* A reputable breeder will allow you to meet the puppies parents if available and, if the father isn't available, they will show you pictures and provide you with the information on how to contact the owner of the sire(father).
* A reputable breeder follows up on puppies. He or she is interested in how the pups develop physically and mentally, difficulties in the owner/dog relationship and health problems.
* Most reputable breeders will not let puppies leave their home prior to 10 weeks of age and often not until 12 weeks of age.
* Reputable breeders have American Kennel Club (AKC) or Canadian Kennel Club (CKC) registered parents and pups. Be careful of the breeders that don’t
* Tells you that you have to PAY EXTRA for registration.
* Claims championships that are not from AKC or CKC.
* Doesn't offer a no questions asked return policy. (ie. a breeder should require you to return the puppy to them if you can no longer care for it)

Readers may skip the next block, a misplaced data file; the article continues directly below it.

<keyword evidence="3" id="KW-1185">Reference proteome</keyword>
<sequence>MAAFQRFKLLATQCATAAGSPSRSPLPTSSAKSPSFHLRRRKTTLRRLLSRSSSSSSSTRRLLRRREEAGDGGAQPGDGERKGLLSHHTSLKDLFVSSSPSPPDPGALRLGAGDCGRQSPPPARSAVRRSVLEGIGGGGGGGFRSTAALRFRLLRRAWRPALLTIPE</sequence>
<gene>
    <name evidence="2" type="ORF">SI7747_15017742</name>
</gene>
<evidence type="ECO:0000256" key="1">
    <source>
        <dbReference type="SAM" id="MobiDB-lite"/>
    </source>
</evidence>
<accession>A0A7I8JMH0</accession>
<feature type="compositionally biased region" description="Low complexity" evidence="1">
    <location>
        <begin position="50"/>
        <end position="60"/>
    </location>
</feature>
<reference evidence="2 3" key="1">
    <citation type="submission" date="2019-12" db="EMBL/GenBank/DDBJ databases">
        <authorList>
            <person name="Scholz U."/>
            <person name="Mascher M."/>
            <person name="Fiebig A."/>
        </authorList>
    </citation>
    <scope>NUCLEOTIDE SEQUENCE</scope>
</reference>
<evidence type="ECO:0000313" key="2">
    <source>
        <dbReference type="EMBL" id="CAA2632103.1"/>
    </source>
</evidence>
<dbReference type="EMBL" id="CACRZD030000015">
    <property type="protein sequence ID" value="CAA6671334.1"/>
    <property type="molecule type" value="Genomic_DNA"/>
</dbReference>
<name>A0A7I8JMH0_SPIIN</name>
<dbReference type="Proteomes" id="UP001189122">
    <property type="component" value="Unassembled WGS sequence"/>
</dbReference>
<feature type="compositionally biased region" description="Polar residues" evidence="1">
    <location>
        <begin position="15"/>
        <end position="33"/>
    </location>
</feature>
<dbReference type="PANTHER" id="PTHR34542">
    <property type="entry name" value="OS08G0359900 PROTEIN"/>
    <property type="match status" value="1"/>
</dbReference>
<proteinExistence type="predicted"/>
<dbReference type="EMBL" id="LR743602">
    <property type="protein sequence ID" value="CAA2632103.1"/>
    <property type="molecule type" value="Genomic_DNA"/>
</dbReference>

* Offers to ship your puppy - not always a huge red flag, but I really don't like this. There are several ways to get your puppy without it having to go into the cargo hold of a plane.
* Doesn't promptly return phone calls and emails. (doesn't necessarily mean a bad breeder, but if you're a new puppy owner you are going to have questions and the breeder should be there for you to give you answers)
* Charges too little. (IMO, under $1500 - just remember, an expensive Hav doesn't mean it comes from a GOOD breeder, but usually reputable breeders are on the pricier side) In other words finding a bargain may not turn out to be the bargain you thought it would be.
* Watch out for the Breeder claiming to have "rare" colors or "teacup or toy sized" Havanese
* Breeder does not show their dogs. A reputable breeder is actively involved in the dog fancy, including showing and/or breed clubs. While there are exceptions--a retired individual who has shown dogs for 20 years--a person who is not involved with others in the breed can be suspect.